So, it's been a long while since I updated the Dog Dooner Cafe. A lot has happened, in the past four months. Namely, Mom died. I'm not sure where November, December and January went, but I'm glad they're over.
I'm taking Intro. to Preaching with Tom Long and Gail O'Day this semester. One of our first assignments had us doing exegetical work with John 9 (the story of the blind man being made to see). All 144 of us then preached a brief, 5 minute long sermon on the text.
Here is mine:
The classroom was cold, which was a good thing. It kept my fellow Con Ed students and I awake during the two-hour afternoon sessions that had somehow been scheduled during prime nap time. I was in a group of chaplains. Half of us were stationed at a private hospital on the north side, and the other half, my half, had been placed at Scottish Rite Children’s Hospital.
At the start of our assignments, we jumped through all sorts of hoops—security checks and vaccinations. When our first day at the site finally arrived, we were given tours of the facility and an ID badge, then told to get to it.
“That’s it?” I remember asking. “You aren’t going to tell us what to do?” My supervisor responded with a pat on the back and those familiar words of encouragement “you’ll figure it out—you’ll learn better this way. Trust me..”
Two months later, I was frustrated. I kept visiting sick kids and their families, but still didn’t feel like I had a clue as to what was happening or what I was doing. This was confirmed by the overwhelming sense that parents were placing their hearts into my hands, and I could think of was “You know I’m 22 and barely passing Hebrew, right?”
At this particular group meeting, I was lamenting our lack of concrete direction. I came back to the same phrase: “I..I just don’t know what I’m doing.” Once I had finished my diatribe, with that statement, my supervisor was quiet for a minute. Then, looking me dead in the eyes, she spoke. “Jon, you keep telling me what you don’t know. Tell me, what do you know?”
I had to think about that. “Well, I know how to make people laugh,” I said. “And I know how to cry. And how to hug. And how to listen.” And soon, my initial denial of ability turned into a deep realization of the talents and abilities that I, indeed did have. Simple things. Sure, I couldn’t solve the world’s problems, but I could play Candy Land with the 4 year old who spent his days alone because his parents have to work.
The man who was born blind had a similar experience. He, being blind from his birth, happened to be in the right place at the right time. Jesus, making his way through Samaria, happened across this man. His disciples, seeing this man, asked Jesus why this man was unable to see, suggesting that it was sin which had blinded him. Jesus refuted their assumption, then proceeded to heal the man.
When word spread of the miraculous healing to the religious authorities of the day, they began to investigate the healing. After confronting the man who was born blind, the Pharisees sought out the man’s parents. His parents, nervous about the consequences of becoming involved with such a tense situation, point the religious leaders back to their son. “He’s of age,” they explained. “Ask him.”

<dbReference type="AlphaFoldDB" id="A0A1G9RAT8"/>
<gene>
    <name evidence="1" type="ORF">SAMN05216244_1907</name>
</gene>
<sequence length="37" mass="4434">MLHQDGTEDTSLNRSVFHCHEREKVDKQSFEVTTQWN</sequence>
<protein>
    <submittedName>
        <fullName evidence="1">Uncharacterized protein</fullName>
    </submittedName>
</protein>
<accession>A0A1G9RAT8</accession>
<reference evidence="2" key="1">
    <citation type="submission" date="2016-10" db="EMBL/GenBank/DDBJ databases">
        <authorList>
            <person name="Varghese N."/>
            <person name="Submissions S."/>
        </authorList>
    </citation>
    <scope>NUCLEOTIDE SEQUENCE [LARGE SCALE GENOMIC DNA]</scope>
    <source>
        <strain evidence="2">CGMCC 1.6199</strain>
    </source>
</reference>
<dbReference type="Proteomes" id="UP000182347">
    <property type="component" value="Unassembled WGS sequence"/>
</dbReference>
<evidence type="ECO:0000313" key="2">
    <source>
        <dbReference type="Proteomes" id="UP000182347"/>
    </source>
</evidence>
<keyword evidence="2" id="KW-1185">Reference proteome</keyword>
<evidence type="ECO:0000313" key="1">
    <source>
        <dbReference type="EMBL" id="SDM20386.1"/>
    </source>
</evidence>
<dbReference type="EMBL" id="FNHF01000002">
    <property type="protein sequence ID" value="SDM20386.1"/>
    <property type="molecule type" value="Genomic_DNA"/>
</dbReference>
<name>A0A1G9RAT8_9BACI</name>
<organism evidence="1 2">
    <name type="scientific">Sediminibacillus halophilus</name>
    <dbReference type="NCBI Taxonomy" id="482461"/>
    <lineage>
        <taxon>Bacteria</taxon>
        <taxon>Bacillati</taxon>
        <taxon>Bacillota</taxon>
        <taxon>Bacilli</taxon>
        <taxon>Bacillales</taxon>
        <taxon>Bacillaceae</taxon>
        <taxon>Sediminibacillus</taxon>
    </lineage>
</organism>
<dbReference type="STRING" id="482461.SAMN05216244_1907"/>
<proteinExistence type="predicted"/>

The Pharisees approach the man once again, this time exhorting him to praise God, then exclaiming, “we know this man (Jesus) is a sinner.”
Here is the where things, at least for me, get interesting. The man has a few options. He could agree with the Pharisees and be in good standing with the religious authorities. He could deny that Jesus had anything to do with his healing. He could remain silent altogether.
But he doesn’t do any of those. Instead, he responds from his own personal experience. I can hear him begin to speak, slow and low, nervous and unsure about the new beauty he is able to see all around him. “Whether he is a sinner or not, I Don’t know.” A safe beginning, but he doesn’t stop there—he doesn’t let his reality end with what he doesn’t know. Instead, he exclaims: “One thing I do know. I was blind but now I see!”
Then, as the Pharisees ask more questions and begin to make declarations about God and Jesus and Moses, the man who was born blind but can now see calls them all to task: “You don’t know where he comes from, yet he opened my eyes. We now that God does not listen to sinners. He listens to the godly man who does his will. Nobody has ever heard of opening the eyes of a man born blind. If this man were not from God, he could do nothing.” Instead of being intimidated, he turns the question to them: What do you really know?
It seems to me that we often find ourselves in the midst of situations that are beyond our understanding. When asked what life is about, many of us answer: I don’t know. What is the Trinity? I don’t know. What is the difference between a claim statement, a focus statement, a function statement, and a summary? I don’t know.
The mystery of Christ is that we simply can’t know. I can’t tell you how the incarnation has influenced and continues to influence our lives. I simply don’t know. The beauty of the incarnation, miracles, teachings and resurrections is in their mystery. But there are things I know. I know that somehow, we meet him. That somehow, he impacts our lives and carries us along when we stumble and fall. And, that somehow, however unbelievable it might be, he can make the blind see. We might not know it all, but what we do know changes our lives.
So, it seems, it is our turn to answer. What is it that we know? I bet the answer will change our lives.